Pakistan Television (PTV) on Friday sacked its suspended director of current affairs, Agha Masood Shorish, following allegations of sexual harassment and misuse of authority by multiple staffers at the state-run broadcaster.
A total of five inquiries had been initiated against Shorish, including three for sexual harassment. PTV's 14 producers had also filed a complaint against him in the Islamabad High Court, and the issue was also taken up in the National Assembly.
Shorish, who was suspended three months ago for negligence, had continued to receive his salary and all other benefits during his suspension period. He also officially retired around a decade ago after reaching the age of superannuation.
The executive also reportedly used PTV's legal resources to defend himself in the court even though the organisation was not a party in the case.
The Information Ministry issued a notification for his termination after participants of a meeting chaired by Prime Minister Shahid Khaqan Abbasi decided to remove officers who were bringing a bad name to state-owned organisations, were posted even after retirement or had caused financial harm to them, sources said.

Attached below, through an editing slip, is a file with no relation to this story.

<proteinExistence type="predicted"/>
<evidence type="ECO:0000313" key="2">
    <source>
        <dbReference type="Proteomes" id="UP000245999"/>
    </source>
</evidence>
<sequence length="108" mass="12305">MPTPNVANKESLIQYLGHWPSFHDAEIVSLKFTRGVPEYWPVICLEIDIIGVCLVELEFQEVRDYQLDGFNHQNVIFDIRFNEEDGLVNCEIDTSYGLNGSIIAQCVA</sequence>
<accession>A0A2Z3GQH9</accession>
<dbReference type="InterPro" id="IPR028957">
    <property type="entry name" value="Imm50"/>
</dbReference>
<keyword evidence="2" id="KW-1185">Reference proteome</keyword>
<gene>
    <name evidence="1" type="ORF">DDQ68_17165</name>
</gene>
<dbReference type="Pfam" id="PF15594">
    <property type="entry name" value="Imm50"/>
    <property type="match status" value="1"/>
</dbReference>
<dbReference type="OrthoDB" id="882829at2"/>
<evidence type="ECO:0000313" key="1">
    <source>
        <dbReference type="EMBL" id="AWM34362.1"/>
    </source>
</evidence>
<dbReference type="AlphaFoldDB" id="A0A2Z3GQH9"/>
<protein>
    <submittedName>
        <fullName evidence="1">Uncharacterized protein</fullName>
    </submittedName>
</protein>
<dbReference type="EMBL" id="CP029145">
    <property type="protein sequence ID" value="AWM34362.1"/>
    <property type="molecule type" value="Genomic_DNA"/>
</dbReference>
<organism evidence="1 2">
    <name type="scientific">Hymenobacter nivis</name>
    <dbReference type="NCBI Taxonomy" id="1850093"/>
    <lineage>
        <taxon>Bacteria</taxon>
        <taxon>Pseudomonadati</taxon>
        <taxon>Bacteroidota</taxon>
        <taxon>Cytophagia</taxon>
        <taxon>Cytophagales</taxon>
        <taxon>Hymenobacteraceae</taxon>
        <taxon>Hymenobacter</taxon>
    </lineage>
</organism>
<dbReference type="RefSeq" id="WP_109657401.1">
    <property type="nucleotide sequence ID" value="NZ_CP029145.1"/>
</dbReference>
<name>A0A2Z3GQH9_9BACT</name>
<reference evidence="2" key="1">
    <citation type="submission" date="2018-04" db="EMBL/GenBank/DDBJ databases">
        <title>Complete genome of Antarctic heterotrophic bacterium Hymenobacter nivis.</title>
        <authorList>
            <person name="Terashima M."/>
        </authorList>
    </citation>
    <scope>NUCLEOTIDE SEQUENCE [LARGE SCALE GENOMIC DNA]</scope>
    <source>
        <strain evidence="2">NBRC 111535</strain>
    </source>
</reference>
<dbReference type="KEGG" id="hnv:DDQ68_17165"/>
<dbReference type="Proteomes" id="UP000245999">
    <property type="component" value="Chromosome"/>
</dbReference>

Tanzeela Mazhar, a former PTV employee who was among the main complainants against Shorish said in a tweet on Friday: "Finally, [the] darkest chapter of harassment, corruption and nepotism is closed. Thank you everyone who stood by us to make this happen."
She thanked PPP lawmakers Saeed Ghani and Shazia Marri, and multiple TV anchors for their support.
Marri had moved a calling attention notice regarding complaints by Mazhar and her fellow anchor Yashfeen Jamal earlier this year in the NA upon which the State Minister for Information Marriyum Aurangzeb had said that an unbiased committee would investigate the matter.
Mazhar had resigned from PTV later, since she said she could not keep drawing a salary without being given work by the PTV.
“I resigned because the man in question was reinstated," Tanzeela Mazhar had told Dawn.com earlier.
"Even though our contracts were renewed, we were not being given air time. To take a government salary but not work was unacceptable to me,” she had said.
“When I raised my voice, people responded with [degrading] comments about women, and our character and personal lives, without understanding that what we do in our private lives is a private matter,” Mazhar said while speaking of the reprisals to a social media campaign she ran against the man in question.
“I plan to raise awareness about what harassment is, as most people do not take it seriously until a person has been beaten up or raped,” Mazhar added.